Collections: collection resource

GET

Returns the collection.

POST

Creates a new item in the collection.

Collections: create form resource

GET

Returns a pre-populated entity.

Collections: child resource

GET

Returns an item in the collection.

POST

Updates an item in the collection.

DELETE

Removes an item from the collection.

Singletons: singleton resource

GET

Returns the singleton.

POST

Updates the singleton if it exists; creates it if it doesn't.

DELETE

Removes the singleton.

Operations: action resource

POST

Invokes the operation.

About the Root Resources

The Administration Server and each running Managed Server hosts a REST web application that runs on each server's administrative port. The context root for each is management. The root REST resources mimic the bean trees in WLST.

Table 2-1 describes the root resources on the Administration Server and lists the corresponding bean tree.

Table 2-1 Administration Server Root Resources

URL Description Corresponding Bean Tree

management/weblogic/<version>/edit

Edits the WLS configuration.

Administration Server's edit tree domain bean

management/weblogic/<version>/serverConfig

Views the WLS configuration that the Administration Server is currently running against.

Administration Server's server runtime tree domain bean

management/weblogic/<version>/serverRuntime

Monitors the Administration Server.

Administration Server's server runtime tree server runtime bean

management/weblogic/<version>/domainConfig

Views the last activated WLS configuration.

Administration Server's domain runtime tree domain bean

management/weblogic/<version>/domainRuntime

Monitors the entire WLS domain.

Administration Server's domain runtime tree domain runtime bean

management/weblogic/<version>/domainRuntime/serverRuntimes

Monitors all the running servers in the WLS domain via the Administration Server.

Each running server's server runtime tree server runtime bean

management/weblogic/<version>/domainRuntime/serverRuntimes/<serverName>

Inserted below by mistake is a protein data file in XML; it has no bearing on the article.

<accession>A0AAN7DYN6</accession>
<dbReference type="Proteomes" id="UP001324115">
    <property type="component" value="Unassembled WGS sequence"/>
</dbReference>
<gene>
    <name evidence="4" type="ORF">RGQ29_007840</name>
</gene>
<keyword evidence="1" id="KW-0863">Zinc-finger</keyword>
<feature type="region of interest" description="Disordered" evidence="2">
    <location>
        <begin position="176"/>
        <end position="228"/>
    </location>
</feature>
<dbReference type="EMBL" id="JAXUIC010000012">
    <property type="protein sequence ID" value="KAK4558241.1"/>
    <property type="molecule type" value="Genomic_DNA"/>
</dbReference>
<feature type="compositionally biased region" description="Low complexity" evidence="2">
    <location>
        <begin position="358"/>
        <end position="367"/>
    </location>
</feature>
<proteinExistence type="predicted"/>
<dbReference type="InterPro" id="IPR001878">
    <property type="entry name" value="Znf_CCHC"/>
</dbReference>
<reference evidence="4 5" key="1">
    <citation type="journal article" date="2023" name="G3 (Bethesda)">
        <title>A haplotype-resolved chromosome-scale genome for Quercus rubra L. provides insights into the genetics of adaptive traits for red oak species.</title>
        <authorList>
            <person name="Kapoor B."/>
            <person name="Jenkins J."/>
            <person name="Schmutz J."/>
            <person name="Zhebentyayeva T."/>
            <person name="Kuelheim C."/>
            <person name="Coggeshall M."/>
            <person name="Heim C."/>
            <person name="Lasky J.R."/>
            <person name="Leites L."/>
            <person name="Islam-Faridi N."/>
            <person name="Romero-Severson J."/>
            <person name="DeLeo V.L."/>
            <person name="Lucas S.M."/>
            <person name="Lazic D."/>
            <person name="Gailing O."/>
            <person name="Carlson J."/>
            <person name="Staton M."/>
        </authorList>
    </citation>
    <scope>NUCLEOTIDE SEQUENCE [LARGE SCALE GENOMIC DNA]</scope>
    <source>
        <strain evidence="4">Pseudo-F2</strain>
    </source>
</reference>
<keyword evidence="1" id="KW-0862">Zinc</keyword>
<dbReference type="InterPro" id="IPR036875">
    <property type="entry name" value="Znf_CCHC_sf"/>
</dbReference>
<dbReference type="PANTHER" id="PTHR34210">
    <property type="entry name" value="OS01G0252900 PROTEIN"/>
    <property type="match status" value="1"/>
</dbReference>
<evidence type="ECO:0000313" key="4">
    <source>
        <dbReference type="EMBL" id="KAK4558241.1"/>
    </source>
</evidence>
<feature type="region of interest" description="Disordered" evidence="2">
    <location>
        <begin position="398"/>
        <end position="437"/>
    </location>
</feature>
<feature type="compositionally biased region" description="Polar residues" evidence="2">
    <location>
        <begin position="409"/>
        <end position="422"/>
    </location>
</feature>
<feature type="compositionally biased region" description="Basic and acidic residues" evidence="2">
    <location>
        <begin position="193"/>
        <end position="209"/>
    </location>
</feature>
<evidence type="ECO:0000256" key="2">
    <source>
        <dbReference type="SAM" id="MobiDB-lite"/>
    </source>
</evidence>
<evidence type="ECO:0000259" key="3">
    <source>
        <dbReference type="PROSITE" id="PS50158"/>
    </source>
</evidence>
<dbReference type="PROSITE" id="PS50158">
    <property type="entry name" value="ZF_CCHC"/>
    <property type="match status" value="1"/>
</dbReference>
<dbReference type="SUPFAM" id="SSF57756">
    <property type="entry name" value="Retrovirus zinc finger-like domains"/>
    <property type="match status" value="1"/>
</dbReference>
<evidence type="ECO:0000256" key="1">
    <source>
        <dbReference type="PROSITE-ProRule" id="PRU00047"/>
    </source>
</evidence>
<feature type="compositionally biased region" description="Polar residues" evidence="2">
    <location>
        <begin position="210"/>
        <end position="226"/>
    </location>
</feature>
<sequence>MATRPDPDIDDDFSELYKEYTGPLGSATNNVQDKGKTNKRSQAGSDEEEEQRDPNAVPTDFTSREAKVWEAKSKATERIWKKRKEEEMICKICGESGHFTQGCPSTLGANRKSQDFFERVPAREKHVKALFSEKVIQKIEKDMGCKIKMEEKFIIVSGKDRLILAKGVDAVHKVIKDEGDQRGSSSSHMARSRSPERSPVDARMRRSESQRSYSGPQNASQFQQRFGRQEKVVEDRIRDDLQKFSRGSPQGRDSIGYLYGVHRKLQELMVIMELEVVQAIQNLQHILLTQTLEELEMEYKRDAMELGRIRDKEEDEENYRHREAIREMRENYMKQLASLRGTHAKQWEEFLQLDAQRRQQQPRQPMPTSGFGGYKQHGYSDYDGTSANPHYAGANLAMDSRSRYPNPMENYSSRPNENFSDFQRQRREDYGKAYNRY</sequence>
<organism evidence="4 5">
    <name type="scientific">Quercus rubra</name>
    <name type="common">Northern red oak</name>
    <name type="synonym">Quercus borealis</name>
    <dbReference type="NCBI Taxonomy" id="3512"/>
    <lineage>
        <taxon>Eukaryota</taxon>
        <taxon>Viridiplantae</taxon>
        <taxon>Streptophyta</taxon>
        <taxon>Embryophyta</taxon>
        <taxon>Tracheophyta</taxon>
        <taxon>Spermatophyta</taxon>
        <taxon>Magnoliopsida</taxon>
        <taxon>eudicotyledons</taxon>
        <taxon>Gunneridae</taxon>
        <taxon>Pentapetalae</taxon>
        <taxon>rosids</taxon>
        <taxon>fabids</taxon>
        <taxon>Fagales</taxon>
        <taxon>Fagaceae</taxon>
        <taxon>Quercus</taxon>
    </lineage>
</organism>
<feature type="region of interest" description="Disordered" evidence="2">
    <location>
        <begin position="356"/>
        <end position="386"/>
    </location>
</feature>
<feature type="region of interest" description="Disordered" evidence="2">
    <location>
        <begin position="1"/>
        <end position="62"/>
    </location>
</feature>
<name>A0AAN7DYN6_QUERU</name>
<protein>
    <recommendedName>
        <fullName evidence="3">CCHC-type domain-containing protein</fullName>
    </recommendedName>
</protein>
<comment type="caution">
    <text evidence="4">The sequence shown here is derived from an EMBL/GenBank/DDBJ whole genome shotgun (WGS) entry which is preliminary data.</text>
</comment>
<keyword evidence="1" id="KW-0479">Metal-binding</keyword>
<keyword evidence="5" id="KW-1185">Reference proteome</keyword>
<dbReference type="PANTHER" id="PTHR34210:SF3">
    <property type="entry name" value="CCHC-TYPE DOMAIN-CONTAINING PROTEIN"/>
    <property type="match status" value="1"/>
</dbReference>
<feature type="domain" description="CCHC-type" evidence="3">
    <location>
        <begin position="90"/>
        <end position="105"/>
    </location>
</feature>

Monitors a specific running server in the WLS domain via the Administration Server.

The specified server's server runtime tree server runtime bean

management/lifecycle

Life cycle management (LCM) REST resources.

n/a

management/wls

12.1.3 (legacy) WLS REST resources.

n/a

Table 2-2 describes the root resources on Managed Servers.

Table 2-2 Managed Server Root Resources

URL Description Corresponding Bean Tree

management/weblogic/<version>/serverConfig

Views the WLS configuration that a Managed Server is currently running against.

Managed Server's server runtime tree domain bean

management/weblogic/<version>/serverRuntime

Monitors that Managed Server.

Managed Server's server runtime tree server runtime bean

The URLs on Managed Servers are exactly like the ones on the Administration Server, except that the host and port are different.

For example, to view the Administration Server's server runtime:

curl ... -X GET http://adminHost:7001/management/weblogic/latest/serverRuntime

To view a Managed Server's server runtime:

curl ... -X GET http://managed1Host:7002/management/weblogic/latest/serverRuntime

Naming Conventions

WLS bean property names are mapped to names in the REST URLs and JSON object properties. WLS property names usually start with an upper case letter (for example, Domain, JDBCDataSource, ServerRuntime) whereas the REST naming conventions use camel case, lower then upper case letters (for example, domain, JDBCDataSource, serverRuntime).

Mapping the REST URLs

Each WLS bean is mapped to a separate REST resource. Contained collections and operations are also mapped to separate resources. All WLS beans are either root resources (for example, the domain), contained collection children (for example, servers) or contained singleton children (for example, a server's SSL configuration).

The URLs for the root resources are listed in Table 2-1 and Table 2-2.

Each contained collection bean property maps to a URL for the entire collection as well as a URL for each child. For example:

URL Description Example

<parent>/<collectionPropertyName>

Manages the entire collection.

.../edit/servers

<parent>/<collectionPropertyName>/<childName>

Manages a child in the collection.

.../edit/servers/Server-0

Similarly, each contained singleton bean property maps to its own URL. For example, a server's SSL bean maps to .../edit/servers/<serverName>/SSL.

If a contained bean property is creatable (for example, you can add a new server to the domain's servers collection, or you can create an RDBMSSecurityStore for the domain), then create form resources are also provided which return a template JSON object with default values to help you create the new resource. The general procedure is that you GET the create form, fill in the values, then POST it back to create the new resource. If any fields are not filled in, they retain their current values. The URLs of the create form resources are <parent>/<singlularCollectionPropertyName>CreateForm, for example:

  • .../edit/serverCreateForm

  • .../edit/securityConfiguration/realms/myrealm/RDBMSSecurityStoreCreateForm